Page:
Si vis pacem, para bellum.

If you want peace, prepare for war.

No one understood this better than President John F. Kennedy.


Source: US Army Special Operations Command


In 1962, Kennedy gave a speech at the military academy at West Point:

‘Korea has not been the only battleground since the end of the Second World War. Men have fought and died in Malaya, in Greece, in the Philippines, in Algeria, and Cuba and Cyprus, and almost continuously on the Indo-Chinese peninsula. No nuclear weapons have been fired. No massive nuclear retaliation has been considered appropriate.


‘This is another type of warfare, new in its intensity, ancient in its origins, war by guerrillas, subversives, insurgents, assassins, war by ambush instead of by combat; by infiltration instead of aggression, seeking victory by eroding and exhausting the enemy instead of engaging him. It is a form of warfare uniquely adapted to what has been strangely called “wars of liberation,” to undermine the efforts of new and poor countries to maintain the freedom that they have finally achieved.


‘It preys on economic unrest and ethnic conflicts. It requires in those situations where we must counter it, and these are the kinds of challenges that will be before us in the next decade if freedom is to be saved, a whole new kind of strategy, a wholly different kind of force, and therefore a new and wholly different kind of military training.’

Of course, Kennedy wasn’t just another plain-vanilla politician speaking fancy words:

  • He was himself a navy veteran of World War II. Because of this, he was forward-looking. He understood that the nature of war was evolving. The geostrategic terrain was shifting.
  • Already, the world was moving away from large international confrontations. Instead, it was entering a new era of smaller localised conflicts, often fuelled by the dynamics of race, religion, and ideology.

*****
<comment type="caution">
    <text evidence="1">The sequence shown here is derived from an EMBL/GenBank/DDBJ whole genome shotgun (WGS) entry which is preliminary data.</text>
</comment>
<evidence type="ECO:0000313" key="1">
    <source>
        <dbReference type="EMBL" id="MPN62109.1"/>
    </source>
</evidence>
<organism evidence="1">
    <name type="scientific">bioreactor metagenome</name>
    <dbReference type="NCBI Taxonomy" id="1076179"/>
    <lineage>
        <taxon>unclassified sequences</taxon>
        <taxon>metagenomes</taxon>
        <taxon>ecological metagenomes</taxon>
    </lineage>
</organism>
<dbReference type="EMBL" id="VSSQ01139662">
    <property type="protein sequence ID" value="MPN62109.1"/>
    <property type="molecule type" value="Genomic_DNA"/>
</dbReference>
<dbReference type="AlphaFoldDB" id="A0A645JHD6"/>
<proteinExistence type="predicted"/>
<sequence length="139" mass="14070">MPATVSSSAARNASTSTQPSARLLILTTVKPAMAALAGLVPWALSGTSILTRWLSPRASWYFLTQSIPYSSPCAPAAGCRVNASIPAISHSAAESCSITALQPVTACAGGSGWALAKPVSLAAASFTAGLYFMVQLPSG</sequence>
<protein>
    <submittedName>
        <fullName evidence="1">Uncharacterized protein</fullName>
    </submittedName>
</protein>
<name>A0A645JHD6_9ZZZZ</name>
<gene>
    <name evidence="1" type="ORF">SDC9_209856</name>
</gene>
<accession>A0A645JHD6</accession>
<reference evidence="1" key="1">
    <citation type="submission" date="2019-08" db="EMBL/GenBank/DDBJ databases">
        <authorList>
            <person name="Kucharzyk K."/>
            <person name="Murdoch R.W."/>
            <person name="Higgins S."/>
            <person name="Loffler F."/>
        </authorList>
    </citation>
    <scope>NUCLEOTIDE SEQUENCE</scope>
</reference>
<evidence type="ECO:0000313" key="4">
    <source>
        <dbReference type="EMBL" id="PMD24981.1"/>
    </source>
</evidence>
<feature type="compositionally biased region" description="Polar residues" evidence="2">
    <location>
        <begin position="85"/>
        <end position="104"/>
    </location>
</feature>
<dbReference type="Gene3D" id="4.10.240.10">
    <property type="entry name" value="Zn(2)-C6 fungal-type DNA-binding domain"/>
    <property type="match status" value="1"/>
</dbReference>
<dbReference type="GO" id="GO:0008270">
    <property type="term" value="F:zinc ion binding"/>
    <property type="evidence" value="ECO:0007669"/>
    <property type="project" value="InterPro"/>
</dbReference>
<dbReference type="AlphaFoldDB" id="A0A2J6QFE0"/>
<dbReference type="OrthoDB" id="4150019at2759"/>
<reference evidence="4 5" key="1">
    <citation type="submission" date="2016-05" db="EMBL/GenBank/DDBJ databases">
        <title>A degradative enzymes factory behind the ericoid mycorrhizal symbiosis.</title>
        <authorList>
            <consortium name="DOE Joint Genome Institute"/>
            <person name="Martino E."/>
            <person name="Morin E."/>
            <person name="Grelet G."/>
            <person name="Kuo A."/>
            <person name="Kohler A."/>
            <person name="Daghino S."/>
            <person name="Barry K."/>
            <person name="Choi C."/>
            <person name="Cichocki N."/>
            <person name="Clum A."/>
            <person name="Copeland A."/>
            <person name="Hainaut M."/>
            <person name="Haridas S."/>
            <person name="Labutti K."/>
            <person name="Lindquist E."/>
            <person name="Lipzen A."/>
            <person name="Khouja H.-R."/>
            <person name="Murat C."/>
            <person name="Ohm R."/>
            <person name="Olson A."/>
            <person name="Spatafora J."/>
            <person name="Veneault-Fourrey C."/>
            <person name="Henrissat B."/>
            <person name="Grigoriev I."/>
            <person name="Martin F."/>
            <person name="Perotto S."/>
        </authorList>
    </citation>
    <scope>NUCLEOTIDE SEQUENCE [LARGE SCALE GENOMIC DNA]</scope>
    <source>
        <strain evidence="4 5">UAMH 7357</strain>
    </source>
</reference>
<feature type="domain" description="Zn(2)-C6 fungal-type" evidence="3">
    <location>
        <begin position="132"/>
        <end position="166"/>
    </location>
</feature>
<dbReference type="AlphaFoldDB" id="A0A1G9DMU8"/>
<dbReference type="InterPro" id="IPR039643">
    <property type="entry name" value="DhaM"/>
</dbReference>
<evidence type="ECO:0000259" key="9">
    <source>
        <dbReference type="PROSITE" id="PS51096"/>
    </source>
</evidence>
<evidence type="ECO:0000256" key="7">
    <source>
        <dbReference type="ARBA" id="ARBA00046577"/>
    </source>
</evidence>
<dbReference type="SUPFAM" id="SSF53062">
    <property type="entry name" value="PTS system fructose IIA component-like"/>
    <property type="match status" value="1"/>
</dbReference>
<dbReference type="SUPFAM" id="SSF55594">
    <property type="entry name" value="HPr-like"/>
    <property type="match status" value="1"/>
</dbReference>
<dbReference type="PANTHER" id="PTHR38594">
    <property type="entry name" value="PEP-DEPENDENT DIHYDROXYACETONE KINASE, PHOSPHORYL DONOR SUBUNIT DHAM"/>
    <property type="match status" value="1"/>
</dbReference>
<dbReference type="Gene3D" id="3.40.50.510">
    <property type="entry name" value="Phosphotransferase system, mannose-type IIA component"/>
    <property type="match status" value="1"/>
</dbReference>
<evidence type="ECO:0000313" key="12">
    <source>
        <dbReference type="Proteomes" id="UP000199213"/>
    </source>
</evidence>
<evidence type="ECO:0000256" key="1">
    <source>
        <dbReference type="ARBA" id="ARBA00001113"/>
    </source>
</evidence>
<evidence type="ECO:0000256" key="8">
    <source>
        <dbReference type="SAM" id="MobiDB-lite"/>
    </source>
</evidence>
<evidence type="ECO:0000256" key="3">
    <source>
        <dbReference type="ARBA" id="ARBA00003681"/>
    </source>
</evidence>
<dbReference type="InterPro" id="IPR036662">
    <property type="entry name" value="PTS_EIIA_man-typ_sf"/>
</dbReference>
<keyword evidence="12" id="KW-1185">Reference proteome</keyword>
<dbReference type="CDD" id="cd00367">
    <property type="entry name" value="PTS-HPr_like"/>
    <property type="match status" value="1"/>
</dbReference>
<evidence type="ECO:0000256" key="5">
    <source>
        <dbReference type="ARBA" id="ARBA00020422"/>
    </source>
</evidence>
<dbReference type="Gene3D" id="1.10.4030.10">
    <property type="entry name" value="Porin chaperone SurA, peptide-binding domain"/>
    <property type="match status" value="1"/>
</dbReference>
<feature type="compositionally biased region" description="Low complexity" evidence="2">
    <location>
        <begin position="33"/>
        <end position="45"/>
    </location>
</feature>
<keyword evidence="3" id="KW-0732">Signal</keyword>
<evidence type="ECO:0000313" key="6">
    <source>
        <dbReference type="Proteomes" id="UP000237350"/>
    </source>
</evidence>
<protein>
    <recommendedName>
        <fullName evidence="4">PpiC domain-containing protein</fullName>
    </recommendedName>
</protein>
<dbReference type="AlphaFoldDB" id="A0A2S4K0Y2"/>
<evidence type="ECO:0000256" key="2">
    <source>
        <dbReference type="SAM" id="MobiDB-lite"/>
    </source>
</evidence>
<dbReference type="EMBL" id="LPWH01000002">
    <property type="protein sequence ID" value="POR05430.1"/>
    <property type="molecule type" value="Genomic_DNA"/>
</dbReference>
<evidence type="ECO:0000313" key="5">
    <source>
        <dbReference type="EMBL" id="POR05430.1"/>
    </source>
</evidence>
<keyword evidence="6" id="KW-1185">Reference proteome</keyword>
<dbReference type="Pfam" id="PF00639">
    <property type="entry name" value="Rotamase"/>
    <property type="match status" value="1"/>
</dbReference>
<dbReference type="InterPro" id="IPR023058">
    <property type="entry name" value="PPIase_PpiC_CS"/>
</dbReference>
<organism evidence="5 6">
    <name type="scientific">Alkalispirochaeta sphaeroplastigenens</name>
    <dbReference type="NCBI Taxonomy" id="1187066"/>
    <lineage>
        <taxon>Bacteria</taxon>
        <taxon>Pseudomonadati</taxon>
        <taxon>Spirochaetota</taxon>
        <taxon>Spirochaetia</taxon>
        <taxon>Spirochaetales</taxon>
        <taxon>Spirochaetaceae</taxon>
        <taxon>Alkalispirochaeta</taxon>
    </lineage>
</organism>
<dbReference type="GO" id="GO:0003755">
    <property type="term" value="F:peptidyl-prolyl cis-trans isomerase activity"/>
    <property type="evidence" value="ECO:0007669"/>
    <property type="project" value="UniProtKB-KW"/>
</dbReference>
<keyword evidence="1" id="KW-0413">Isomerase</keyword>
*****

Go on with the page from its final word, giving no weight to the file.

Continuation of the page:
• The front lines would become fluid and blurry. The combatants would become unconventional, wearing no uniform, operating in the shadows, blending in with the civilian population.
  • Asymmetric warfare would become the new standard for global conflict. More unpredictable. More volatile.


Source: The Intercept


Kennedy’s words have proven to be eerily prescient — especially in the 21st century:

  • On 7 October, 2023, Hamas guerrillas from the Gaza Strip invaded Israel, shattering the nation’s sense of security.
  • They used the low-tech (bulldozers and paragliders), as well as the high-tech (unmanned drones and digital countersurveillance).
  • Their unconventional assault resulted in the bloodiest day for the Jewish people since the Holocaust.

Fortunately, Western companies are working overtime to find new ways to defend us against threats like Hamas:

  • Indeed, this is the billion-dollar question: how do you find, fix, and finish an unconventional enemy before they can strike again from the shadows?
  • Right now, one Company is developing big-data analytics for intelligence and law enforcement. It is using artificial intelligence and machine learning to detect and deter emerging threats.
  • The Company’s stock price is already up 130% this year. Could this cutting-edge technology save you and your family from the next terror attack?


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